And the trip home to NY yesterday?  In a four-wheeled vehicle on America’s highways?  We pulled out of the driveway in NC right at 5AM.  At 4:55PM, we pulled into our garage in NY.  Two gas stops and a couple of rest area stops to change drivers.  No hassles.  Minimal construction.  No traffic to speak of.  Great weather.  Why?  Because I was smart enough not to say anything stupid before we left that might have jinxed us.  Lesson learned, mouth wisely shut (for now).

Boys and Their Toys

Zero-turn mower (no, that's not my house in the background!) {photo: Joseph Barillari}

What is it with men and power equipment?  Have Ryobi power drills replaced swords and spears as symbols of a man’s prowess?  Do men think women are impressed when they wield a “saws-all” and cut a hole through a wall?  And you gotta love the way they swoop in when they see a woman trying to use power tools.  “Oh, let me get that, honey.”  “Honey, you’re not holding it right – let me take it.”  “You’ll never get it done that way – let me do it.” 

In fact, most wives learn pretty early on that the easiest way to get our husbands to do something that’s been on our “honey-do list” for days (weeks, months, years) is to grab a power tool ourselves and fire it up while they’re nearby.  Oh, there may be a curse word or two, but trust me, in the end, the job will be completed…by the husband. 

Disclaimer:  My own Hubby is sometimes conflicted in how to balance our roles, but to his credit, he usually falls on the more enlightened side of things.  Some of my sweeping generalities here are based on other guys I’ve known in the past or have worked with, and other womens’ husbands.  My own beloved at least tries to let me do things on my own, but he still gets twitchy when I grab the Ryobi. 

I don’t think for a minute that guys grab tools away from us because they’re all that concerned for our safety (although, I must admit, I can’t be trusted with any sharp objects, and Hubby knows it).  I just don’t think they want us to learn how much fun they are.

I lived alone for more than fifteen years, including ten years on my own horse farm (with a house that was a hundred years old).  So I had to learn how to make a few basic repairs.  Simple little things like…patching the roof, snaking the pipes, fixing the toilet, thawing out the sump pump, driving a farm tractor older than I was, bailing water out of the basement by hand…just a few little things every girl dreams of doing someday.  So Hubby took on a wife who didn’t expect him to fix everything, and a wife who had her own opinions on how to fix things.  That has occasionally led to some….uh….stress, but overall it’s been a successful match in handling day-to-day tasks.  He refers to my occasional proclamations of “I can do it myself” as my “I am woman, hear me roar” moments, but I think he quietly appreciates that we share the workload.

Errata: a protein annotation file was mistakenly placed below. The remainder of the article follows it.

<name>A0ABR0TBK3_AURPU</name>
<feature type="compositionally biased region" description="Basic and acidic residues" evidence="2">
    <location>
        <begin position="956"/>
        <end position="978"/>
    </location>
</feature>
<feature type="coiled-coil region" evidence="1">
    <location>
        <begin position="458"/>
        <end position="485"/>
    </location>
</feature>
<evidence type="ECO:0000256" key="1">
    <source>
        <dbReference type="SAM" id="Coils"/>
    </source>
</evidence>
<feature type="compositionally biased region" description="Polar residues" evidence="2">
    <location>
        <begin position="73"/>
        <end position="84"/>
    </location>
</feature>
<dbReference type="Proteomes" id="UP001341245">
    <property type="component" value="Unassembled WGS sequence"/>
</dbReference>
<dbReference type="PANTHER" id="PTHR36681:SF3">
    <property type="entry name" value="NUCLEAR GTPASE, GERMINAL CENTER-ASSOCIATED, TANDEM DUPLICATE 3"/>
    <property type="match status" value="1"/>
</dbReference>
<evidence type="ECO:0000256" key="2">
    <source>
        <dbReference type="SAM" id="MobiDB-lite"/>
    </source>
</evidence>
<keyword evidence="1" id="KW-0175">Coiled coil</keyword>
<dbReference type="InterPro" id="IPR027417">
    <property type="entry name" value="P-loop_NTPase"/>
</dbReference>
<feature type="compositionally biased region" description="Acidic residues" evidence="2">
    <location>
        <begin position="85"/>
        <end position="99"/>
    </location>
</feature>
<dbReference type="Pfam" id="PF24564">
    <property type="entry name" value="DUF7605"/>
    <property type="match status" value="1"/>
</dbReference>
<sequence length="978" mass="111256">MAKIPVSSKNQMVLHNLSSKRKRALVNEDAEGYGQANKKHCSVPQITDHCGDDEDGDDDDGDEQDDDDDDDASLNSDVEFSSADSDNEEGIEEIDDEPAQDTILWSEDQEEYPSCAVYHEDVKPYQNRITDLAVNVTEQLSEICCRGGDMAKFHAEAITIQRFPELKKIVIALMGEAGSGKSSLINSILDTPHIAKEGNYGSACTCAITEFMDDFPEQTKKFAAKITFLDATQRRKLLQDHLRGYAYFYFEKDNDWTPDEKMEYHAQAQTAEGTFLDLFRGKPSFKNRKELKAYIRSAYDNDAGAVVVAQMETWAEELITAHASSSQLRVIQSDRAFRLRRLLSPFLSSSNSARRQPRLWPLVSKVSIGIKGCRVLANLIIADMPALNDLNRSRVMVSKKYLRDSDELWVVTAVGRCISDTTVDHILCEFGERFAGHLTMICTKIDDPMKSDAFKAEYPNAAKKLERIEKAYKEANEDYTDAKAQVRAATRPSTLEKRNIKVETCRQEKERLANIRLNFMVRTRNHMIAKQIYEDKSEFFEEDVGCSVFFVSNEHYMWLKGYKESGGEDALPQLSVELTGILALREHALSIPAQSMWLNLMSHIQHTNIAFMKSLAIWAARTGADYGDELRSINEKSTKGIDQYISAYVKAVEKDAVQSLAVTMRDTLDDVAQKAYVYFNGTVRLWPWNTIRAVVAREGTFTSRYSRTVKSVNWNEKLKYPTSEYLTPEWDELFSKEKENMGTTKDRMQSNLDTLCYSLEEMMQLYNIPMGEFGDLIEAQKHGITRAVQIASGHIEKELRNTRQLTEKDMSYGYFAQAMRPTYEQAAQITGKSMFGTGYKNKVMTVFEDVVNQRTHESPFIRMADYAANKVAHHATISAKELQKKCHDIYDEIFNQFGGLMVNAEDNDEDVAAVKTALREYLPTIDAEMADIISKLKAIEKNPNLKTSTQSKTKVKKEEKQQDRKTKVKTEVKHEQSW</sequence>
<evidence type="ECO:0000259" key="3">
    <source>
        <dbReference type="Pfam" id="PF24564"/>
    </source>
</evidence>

I’m not in love with running the snow blower, but I can certainly do it when he’s not around.  I’ll bundle up in twenty layers, and I’ll waddle into the garage and open the door.  I spend a few seconds staring at the snow-covered driveway in annoyance.  I’ll push the choke three times and start hauling away on the pull-start rope.  If it doesn’t start on the first pull, I’ll warm the air with a few four-letter words.  If it doesn’t start on the second, I’ll graduate to 5- and 7-letter words, because I know I’ve only got one pull left in me.  But once that sucker starts, I’m off!  Our driveway is three cars wide and 90 feet long.  It’s a bear to clear, but I can do it.  When I’m done, I’m tired, and aching, and usually still annoyed, but I also have a sense of accomplishment and independence that feels pretty good. 

And maybe that’s what guys love about their power tools.  They really do make you feel powerful.  That’s their little secret.  That’s why they snatch them out of our hands so quickly.  It’s not about the operator, it’s about the machine.

I discovered this recently when I finally learned how to drive the “man-machine”, which is what I’ve dubbed Hubby’s new zero-turn lawn mower.  I could drive any lawn tractor around, and I’ve had some doozies, including a big old clunker on my farm that I bought at a garage sale – it would smoke and backfire regularly, but it got me through my last couple years of farm life (before I came to my senses and sold the farm and tractor).  I was even okay driving a 1950 farm tractor and operating the bucket loader on the front.  But just because I could do it didn’t mean I loved doing it, and I was more than happy to let Hubby take over the lawn duties once we settled in suburbia.  And as long as we had a lawn tractor, even the one with the big 4-foot mower, I knew I could help out in a pinch. 

And then he got the man-machine this year.  Hubby coveted this mower for three years, because he drove one at the golf course where he worked part-time.  You sit in front of the engine, not behind it.  And you sit directly over and slightly behind the mower.  No steering wheels here – these things drive with two handles/levers/arms that operate independently of each other.  That means if you pull the left lever back, you turn left.  If you pull the left lever back, and push the right lever forward, you turn left really fast!!!  I’m talkin’ throw-you-off-the-machine fast.  The least little movement on those levers, and you are careening into the garage wall, or the car, or over the top of that little maple tree behind the shed.  Hubby is a zero-turn master.  Me…not so much.  I was more than happy to let that be a man-job.  Until we realized that I would have to mow the lawn at least a couple times while he was out of town this fall.  Uh-oh.